This rock in the Valley of Fire State Park is appropriately named the Beehive.

Valley of Fire State Park scenic view.

A final view of the beauty.

NEXT BLOG: The ancient Native America rock art found in the Valley of Fire State Park.

34 comments on “The Valley of Fire State Park: Part II… The Desert Series

    • Balancing rocks has almost become an art form for some people… and it is amazing in nature. This one added balancing on a downhill slope, upping the ante, so to speak. 🙂 Curt

  1. The challenge in trying to capture the “grandeur” of the formations is the perspective of size. If one put a person in as frame of reference….you would not see the person! Guess you just need to be there in person….grin. Peggy

  2. Chuck and his loose skin… Kinda reminds me of when I look in the mirror in the morning… Every morning. And I chuckled at your crack about not being above eating insects. 🙂

    Those rock formations are stunning. I’m sure in real life (i.e., not digitalized), they must be magnificent. Your knowledge of nature always astounds me, Curt. Did you come across scorpions or tarantulas in the early morning or near sunset? I hate those things, let alone having one crawl up my leg at night. 🙂

    • The rocks are indeed magnificent, Koji. The Valley of Fire State Park is a true treasure. And it is so easy to get to from Las Vegas. But I would bet that less than one percent of the people visiting glitter town are even aware of the parks existence.

      When camping in the Southwest, it’s always a good idea to shake out shoes in the morning. Scorpions can have a nasty sting. They are often portrayed in Native American rock art, although I didn’t spot any among the Valley of Fire petroglyphs. It pays to be careful when turning over rocks as well. I think that is the only time a scorpion has ever got me. Tarantulas are more interesting than dangerous. But I don’t think I would want one crawling up my leg. 🙂 –Curt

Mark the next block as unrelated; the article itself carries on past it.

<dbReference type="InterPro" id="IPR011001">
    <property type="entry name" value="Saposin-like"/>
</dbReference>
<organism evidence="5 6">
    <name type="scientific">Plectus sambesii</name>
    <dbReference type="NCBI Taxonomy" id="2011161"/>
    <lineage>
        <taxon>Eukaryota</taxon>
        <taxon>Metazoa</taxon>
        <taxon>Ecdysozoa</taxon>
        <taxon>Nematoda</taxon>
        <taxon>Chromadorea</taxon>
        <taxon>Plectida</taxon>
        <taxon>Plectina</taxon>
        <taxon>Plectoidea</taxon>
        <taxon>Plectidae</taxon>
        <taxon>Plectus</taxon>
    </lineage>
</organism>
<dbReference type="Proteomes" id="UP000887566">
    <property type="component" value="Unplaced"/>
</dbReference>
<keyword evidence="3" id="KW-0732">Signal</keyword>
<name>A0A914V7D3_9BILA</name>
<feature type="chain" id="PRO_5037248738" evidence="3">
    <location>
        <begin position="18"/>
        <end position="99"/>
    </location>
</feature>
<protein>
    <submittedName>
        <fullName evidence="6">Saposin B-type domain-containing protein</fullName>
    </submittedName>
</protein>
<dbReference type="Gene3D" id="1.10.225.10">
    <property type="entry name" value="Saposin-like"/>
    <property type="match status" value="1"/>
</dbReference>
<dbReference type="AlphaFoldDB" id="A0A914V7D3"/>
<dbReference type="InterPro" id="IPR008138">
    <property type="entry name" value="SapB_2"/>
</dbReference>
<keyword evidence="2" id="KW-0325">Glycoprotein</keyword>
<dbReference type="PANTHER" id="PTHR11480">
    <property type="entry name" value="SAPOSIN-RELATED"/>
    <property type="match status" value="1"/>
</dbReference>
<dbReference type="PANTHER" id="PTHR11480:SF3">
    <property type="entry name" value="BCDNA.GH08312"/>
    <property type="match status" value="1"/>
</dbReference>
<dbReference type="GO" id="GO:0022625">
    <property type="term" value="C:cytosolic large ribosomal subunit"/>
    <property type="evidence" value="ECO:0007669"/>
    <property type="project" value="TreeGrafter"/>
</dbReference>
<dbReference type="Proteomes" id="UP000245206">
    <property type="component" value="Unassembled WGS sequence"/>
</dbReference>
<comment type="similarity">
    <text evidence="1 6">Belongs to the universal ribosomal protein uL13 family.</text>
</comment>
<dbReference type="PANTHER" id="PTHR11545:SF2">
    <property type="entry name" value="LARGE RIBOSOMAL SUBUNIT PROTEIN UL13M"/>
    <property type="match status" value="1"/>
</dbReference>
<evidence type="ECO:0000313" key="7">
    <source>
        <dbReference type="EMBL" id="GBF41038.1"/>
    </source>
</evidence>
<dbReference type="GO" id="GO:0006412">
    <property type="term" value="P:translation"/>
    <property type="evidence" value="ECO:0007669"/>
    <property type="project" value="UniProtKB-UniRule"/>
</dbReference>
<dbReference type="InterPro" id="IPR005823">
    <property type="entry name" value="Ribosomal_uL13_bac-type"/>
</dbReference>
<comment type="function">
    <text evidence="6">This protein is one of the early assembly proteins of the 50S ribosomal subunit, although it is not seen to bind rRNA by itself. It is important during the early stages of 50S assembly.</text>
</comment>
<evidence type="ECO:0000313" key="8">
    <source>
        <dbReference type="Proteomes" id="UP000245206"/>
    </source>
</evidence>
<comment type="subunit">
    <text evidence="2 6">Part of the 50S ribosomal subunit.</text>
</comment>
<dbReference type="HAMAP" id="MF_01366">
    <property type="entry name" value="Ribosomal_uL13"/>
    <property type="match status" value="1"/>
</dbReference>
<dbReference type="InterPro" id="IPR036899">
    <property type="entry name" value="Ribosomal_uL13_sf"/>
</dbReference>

3. Wonderful photos Curt. The contrast of colors in this part of the desert is beautiful (gotta love that hematite). It’s a nice change that the geology is right in your face, and you don’t have to root around in vegetation to see it. I’ve always been attracted to the desert SW, but never spent a lot of time there. Mainly this is because the best way to see the area is camping, and it’s hard to time the weather so it’s not hot as hell or cold enough to freeze the proverbial brass monkey. ~James

    • Camping is wonderful in spring and fall, though James with mid-March to mid-April probably being the best. Peggy and I almost always camp and we have done a fair amount of tenting. We took along a large tent on this last trip for our stay in Death Valley. We were right on the edge of it getting too warm but we had the campground almost to ourselves. Thanks for the photo comment. There is always a lot to photograph! –Curt (PS… It’s important to not suffer the fate of brass monkeys.) –Curt

  4. I really like the beehive. And those yucca blooms look luscious – literally. Ever had them in a salad?

    I was quite taken with the name chuckwalla. The first thing I thought about was the chai walla, beloved in India. The thought of a lizard selling Chucks was a little weird, so I went looking and found this in the lovely and always accessible Wiki: “The common name chuckwalla derives from the Shoshone word “tcaxxwal” or Cahuilla “caxwal”, transcribed by Spaniards as “chacahuala”. So there we have it.

    • Never had yucca blooms, Linda. Have you?

      Thanks for the information on the dirivitive of chuckwalla. Did it give a meaning like ‘big lizard’ or maybe ‘tail with food.’ I read somewhere that they were an important part of the local diet. –Curt